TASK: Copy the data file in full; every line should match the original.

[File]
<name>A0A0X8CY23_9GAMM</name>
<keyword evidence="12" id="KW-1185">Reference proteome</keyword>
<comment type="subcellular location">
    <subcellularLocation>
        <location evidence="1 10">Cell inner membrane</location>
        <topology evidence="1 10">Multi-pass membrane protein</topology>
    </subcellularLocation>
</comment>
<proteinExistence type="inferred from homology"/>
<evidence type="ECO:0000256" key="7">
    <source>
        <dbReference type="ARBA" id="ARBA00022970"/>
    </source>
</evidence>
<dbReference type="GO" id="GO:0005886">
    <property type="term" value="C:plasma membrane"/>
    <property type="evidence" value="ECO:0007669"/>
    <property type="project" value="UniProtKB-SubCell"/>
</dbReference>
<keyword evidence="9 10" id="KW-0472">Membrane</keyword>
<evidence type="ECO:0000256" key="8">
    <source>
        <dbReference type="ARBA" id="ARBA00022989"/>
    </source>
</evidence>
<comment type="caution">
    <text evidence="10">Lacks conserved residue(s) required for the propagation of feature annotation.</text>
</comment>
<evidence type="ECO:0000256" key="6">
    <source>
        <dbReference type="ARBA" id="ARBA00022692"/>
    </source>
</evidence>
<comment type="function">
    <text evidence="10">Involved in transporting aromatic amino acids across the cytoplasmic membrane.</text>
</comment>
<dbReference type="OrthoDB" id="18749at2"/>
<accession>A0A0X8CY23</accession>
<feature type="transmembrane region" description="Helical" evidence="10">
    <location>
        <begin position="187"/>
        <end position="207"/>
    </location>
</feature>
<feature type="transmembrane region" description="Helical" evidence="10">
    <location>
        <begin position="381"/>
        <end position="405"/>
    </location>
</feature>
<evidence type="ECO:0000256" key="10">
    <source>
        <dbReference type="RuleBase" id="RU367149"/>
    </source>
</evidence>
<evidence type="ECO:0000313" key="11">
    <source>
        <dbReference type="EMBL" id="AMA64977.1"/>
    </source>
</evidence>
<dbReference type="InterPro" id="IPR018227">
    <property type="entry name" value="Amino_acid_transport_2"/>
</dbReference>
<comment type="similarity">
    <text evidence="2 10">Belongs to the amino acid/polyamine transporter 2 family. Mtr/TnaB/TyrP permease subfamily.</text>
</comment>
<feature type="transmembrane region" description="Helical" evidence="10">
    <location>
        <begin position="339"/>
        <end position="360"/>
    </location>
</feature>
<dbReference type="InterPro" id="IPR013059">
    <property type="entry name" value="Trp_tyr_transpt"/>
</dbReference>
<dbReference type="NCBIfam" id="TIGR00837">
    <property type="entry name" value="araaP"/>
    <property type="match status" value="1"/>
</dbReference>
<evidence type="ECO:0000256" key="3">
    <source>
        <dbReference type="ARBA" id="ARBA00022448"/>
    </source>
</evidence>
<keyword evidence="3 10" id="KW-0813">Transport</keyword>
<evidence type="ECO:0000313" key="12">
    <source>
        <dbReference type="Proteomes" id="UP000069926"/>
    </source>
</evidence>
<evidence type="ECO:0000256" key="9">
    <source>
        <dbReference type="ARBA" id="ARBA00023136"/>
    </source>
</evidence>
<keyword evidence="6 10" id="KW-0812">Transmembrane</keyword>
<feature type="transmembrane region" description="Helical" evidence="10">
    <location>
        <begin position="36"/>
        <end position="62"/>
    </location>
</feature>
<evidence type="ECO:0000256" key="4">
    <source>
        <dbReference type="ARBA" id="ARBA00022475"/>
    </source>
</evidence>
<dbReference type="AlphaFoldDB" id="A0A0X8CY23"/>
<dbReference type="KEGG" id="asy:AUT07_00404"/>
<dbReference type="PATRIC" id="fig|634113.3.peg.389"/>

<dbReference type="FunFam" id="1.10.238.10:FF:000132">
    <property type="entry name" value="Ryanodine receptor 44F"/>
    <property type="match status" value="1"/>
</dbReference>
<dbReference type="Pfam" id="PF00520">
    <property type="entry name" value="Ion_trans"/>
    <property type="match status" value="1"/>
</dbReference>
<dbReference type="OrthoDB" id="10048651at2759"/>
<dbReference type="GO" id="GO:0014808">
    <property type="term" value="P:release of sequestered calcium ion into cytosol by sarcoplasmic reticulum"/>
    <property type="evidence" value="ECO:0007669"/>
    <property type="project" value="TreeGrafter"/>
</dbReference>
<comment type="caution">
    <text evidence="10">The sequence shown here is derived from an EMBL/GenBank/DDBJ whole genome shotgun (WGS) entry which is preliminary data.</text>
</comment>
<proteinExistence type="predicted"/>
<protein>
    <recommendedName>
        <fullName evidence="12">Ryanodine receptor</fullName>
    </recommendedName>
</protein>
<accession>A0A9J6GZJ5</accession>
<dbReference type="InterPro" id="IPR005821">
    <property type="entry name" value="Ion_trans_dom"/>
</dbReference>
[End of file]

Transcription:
<name>A0A0X8CY23_9GAMM</name>
<keyword evidence="12" id="KW-1185">Reference proteome</keyword>
<comment type="subcellular location">
    <subcellularLocation>
        <location evidence="1 10">Cell inner membrane</location>
        <topology evidence="1 10">Multi-pass membrane protein</topology>
    </subcellularLocation>
</comment>
<proteinExistence type="inferred from homology"/>
<evidence type="ECO:0000256" key="7">
    <source>
        <dbReference type="ARBA" id="ARBA00022970"/>
    </source>
</evidence>
<dbReference type="GO" id="GO:0005886">
    <property type="term" value="C:plasma membrane"/>
    <property type="evidence" value="ECO:0007669"/>
    <property type="project" value="UniProtKB-SubCell"/>
</dbReference>
<keyword evidence="9 10" id="KW-0472">Membrane</keyword>
<evidence type="ECO:0000256" key="8">
    <source>
        <dbReference type="ARBA" id="ARBA00022989"/>
    </source>
</evidence>
<comment type="caution">
    <text evidence="10">Lacks conserved residue(s) required for the propagation of feature annotation.</text>
</comment>
<evidence type="ECO:0000256" key="6">
    <source>
        <dbReference type="ARBA" id="ARBA00022692"/>
    </source>
</evidence>
<comment type="function">
    <text evidence="10">Involved in transporting aromatic amino acids across the cytoplasmic membrane.</text>
</comment>
<dbReference type="OrthoDB" id="18749at2"/>
<accession>A0A0X8CY23</accession>
<feature type="transmembrane region" description="Helical" evidence="10">
    <location>
        <begin position="187"/>
        <end position="207"/>
    </location>
</feature>
<feature type="transmembrane region" description="Helical" evidence="10">
    <location>
        <begin position="381"/>
        <end position="405"/>
    </location>
</feature>
<evidence type="ECO:0000256" key="10">
    <source>
        <dbReference type="RuleBase" id="RU367149"/>
    </source>
</evidence>
<evidence type="ECO:0000313" key="11">
    <source>
        <dbReference type="EMBL" id="AMA64977.1"/>
    </source>
</evidence>
<dbReference type="InterPro" id="IPR018227">
    <property type="entry name" value="Amino_acid_transport_2"/>
</dbReference>
<comment type="similarity">
    <text evidence="2 10">Belongs to the amino acid/polyamine transporter 2 family. Mtr/TnaB/TyrP permease subfamily.</text>
</comment>
<feature type="transmembrane region" description="Helical" evidence="10">
    <location>
        <begin position="339"/>
        <end position="360"/>
    </location>
</feature>
<dbReference type="InterPro" id="IPR013059">
    <property type="entry name" value="Trp_tyr_transpt"/>
</dbReference>
<dbReference type="NCBIfam" id="TIGR00837">
    <property type="entry name" value="araaP"/>
    <property type="match status" value="1"/>
</dbReference>
<evidence type="ECO:0000256" key="3">
    <source>
        <dbReference type="ARBA" id="ARBA00022448"/>
    </source>
</evidence>
<keyword evidence="3 10" id="KW-0813">Transport</keyword>
<evidence type="ECO:0000313" key="12">
    <source>
        <dbReference type="Proteomes" id="UP000069926"/>
    </source>
</evidence>
<evidence type="ECO:0000256" key="9">
    <source>
        <dbReference type="ARBA" id="ARBA00023136"/>
    </source>
</evidence>
<keyword evidence="6 10" id="KW-0812">Transmembrane</keyword>
<feature type="transmembrane region" description="Helical" evidence="10">
    <location>
        <begin position="36"/>
        <end position="62"/>
    </location>
</feature>
<evidence type="ECO:0000256" key="4">
    <source>
        <dbReference type="ARBA" id="ARBA00022475"/>
    </source>
</evidence>
<dbReference type="AlphaFoldDB" id="A0A0X8CY23"/>
<dbReference type="KEGG" id="asy:AUT07_00404"/>
<dbReference type="PATRIC" id="fig|634113.3.peg.389"/>

<dbReference type="FunFam" id="1.10.238.10:FF:000132">
    <property type="entry name" value="Ryanodine receptor 44F"/>
    <property type="match status" value="1"/>
</dbReference>
<dbReference type="Pfam" id="PF00520">
    <property type="entry name" value="Ion_trans"/>
    <property type="match status" value="1"/>
</dbReference>
<dbReference type="OrthoDB" id="10048651at2759"/>
<dbReference type="GO" id="GO:0014808">
    <property type="term" value="P:release of sequestered calcium ion into cytosol by sarcoplasmic reticulum"/>
    <property type="evidence" value="ECO:0007669"/>
    <property type="project" value="TreeGrafter"/>
</dbReference>
<comment type="caution">
    <text evidence="10">The sequence shown here is derived from an EMBL/GenBank/DDBJ whole genome shotgun (WGS) entry which is preliminary data.</text>
</comment>
<proteinExistence type="predicted"/>
<protein>
    <recommendedName>
        <fullName evidence="12">Ryanodine receptor</fullName>
    </recommendedName>
</protein>
<accession>A0A9J6GZJ5</accession>
<dbReference type="InterPro" id="IPR005821">
    <property type="entry name" value="Ion_trans_dom"/>
</dbReference>